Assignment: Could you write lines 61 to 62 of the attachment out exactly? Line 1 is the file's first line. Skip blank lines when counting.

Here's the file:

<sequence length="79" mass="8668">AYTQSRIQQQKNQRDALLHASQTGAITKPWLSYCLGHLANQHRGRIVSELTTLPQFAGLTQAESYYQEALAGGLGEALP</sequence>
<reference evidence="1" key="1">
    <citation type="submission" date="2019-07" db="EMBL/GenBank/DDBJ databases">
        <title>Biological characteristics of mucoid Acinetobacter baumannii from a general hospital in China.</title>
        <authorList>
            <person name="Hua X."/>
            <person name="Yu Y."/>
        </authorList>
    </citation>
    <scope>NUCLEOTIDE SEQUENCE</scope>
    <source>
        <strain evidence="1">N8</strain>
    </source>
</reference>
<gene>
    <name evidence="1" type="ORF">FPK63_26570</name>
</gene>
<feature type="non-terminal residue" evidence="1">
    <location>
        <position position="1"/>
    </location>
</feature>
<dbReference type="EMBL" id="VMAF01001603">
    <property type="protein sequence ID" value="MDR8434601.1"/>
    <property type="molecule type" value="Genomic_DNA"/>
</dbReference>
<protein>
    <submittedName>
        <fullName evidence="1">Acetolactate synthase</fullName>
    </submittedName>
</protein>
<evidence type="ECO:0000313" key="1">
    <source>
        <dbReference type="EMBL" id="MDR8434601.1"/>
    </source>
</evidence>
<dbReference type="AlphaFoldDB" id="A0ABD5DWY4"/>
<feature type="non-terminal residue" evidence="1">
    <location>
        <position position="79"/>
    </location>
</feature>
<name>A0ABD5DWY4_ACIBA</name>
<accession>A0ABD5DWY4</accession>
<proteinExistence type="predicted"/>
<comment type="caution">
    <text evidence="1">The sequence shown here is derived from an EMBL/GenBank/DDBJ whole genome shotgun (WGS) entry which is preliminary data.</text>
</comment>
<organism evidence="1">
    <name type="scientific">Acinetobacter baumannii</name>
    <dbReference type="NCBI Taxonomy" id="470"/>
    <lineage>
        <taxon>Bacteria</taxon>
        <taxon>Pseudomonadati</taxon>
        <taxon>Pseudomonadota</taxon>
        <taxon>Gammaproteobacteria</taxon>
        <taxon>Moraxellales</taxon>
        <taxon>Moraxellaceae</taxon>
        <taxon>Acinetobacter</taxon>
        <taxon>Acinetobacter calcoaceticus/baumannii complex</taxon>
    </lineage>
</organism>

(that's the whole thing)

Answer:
    </lineage>
</organism>